The experience of African Caribbean patients in high secure care

Howard, Pamela (2009) The experience of African Caribbean patients in high secure care. Masters thesis, University of Central Lancashire.

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There is long-standing evidence of the anomalous treatment of black people, particularly African Caribbean men in psychiatric settings, including high security hospitals. This study was conceived and undertaken by a social work
practitioner working in Ashworth high secure hospital on Merseyside. The aims of the study were to gather rich accounts of the experiences of African Caribbean men in high secure care and to identify their specific needs. A representative from the black voluntary sector was recruited to assist in the data collection phase, a decision which ensured effectiveness and cultural sensitivity.
Twenty-five African Caribbean men located within different settings within the hospital were interviewed using a semi-structured interview schedule. The data were collected and analysed using grounded theory tools and techniques,
influenced by a transcultural perspective. The analysis identified seven themes: racism and discrimination, institutional life, social networks, care and treatment, cultural expression, fear and change. An important feature of the data was a form of cultural expression that drew on Rastafarian beliefs, customs and patios. These expressions of patient individuality speak of complexity of identity shaped by a historical legacy of colonialism, migration and racism that interact with personal experiences of contemporary society and institutional life.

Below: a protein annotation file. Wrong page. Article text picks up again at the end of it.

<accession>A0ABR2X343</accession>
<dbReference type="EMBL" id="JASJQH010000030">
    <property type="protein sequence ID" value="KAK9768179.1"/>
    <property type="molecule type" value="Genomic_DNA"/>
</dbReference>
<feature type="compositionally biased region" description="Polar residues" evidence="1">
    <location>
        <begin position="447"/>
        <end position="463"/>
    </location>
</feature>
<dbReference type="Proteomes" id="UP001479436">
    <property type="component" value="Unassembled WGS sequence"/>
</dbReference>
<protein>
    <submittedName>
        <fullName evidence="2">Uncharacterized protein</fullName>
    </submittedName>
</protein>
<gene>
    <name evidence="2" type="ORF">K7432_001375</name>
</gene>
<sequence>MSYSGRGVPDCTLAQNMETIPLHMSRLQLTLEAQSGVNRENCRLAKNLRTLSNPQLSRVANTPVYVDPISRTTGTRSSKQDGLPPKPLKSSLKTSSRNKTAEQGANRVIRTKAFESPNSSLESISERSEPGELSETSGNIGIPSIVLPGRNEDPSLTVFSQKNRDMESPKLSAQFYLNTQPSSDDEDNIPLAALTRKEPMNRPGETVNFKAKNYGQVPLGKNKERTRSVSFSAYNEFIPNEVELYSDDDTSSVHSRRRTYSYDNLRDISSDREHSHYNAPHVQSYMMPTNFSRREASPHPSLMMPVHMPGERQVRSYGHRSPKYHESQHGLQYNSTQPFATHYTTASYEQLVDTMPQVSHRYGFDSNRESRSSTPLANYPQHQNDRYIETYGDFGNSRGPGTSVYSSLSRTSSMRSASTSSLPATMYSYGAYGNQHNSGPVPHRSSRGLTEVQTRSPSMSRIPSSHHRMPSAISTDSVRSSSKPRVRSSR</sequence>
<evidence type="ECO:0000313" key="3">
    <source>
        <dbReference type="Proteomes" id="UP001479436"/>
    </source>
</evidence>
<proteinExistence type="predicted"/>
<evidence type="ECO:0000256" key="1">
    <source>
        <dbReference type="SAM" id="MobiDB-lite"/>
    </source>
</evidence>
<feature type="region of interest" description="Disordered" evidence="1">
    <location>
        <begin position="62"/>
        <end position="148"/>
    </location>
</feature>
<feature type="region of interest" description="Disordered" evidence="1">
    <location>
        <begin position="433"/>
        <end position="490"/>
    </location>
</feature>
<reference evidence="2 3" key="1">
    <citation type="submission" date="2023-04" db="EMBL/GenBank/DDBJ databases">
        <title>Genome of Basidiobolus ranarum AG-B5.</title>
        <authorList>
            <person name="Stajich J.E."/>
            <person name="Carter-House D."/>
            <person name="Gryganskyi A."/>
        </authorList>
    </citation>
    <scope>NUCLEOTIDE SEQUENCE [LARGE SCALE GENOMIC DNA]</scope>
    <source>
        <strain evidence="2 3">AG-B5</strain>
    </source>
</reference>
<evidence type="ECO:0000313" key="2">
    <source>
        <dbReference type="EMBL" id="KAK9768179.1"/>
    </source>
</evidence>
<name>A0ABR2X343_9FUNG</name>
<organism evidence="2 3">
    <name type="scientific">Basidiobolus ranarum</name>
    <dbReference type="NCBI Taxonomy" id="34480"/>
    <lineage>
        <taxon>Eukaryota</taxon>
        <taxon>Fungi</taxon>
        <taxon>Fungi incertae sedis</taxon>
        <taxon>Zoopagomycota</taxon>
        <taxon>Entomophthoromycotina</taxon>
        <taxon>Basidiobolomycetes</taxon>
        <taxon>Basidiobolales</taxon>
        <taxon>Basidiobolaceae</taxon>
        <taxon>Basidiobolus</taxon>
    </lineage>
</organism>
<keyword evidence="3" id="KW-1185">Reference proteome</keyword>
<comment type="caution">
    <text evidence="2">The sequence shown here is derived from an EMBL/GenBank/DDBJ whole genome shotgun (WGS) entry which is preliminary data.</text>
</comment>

Practical recommendations articulated by the patients are presented as a means of improving the situation short term. Conclusions are presented, however, arguing that these recommendations alone will not improve the experiences of black men detained in conditions of high security without a more transformational shift in the clinical, organisational and relational models that currently pertain. Effectively, large isolated institutions such as Ashworth are unable to comprehensively meet the needs of patients, irrespective of ethnicity, and these failings are exaggerated when faced with cultural diversity.

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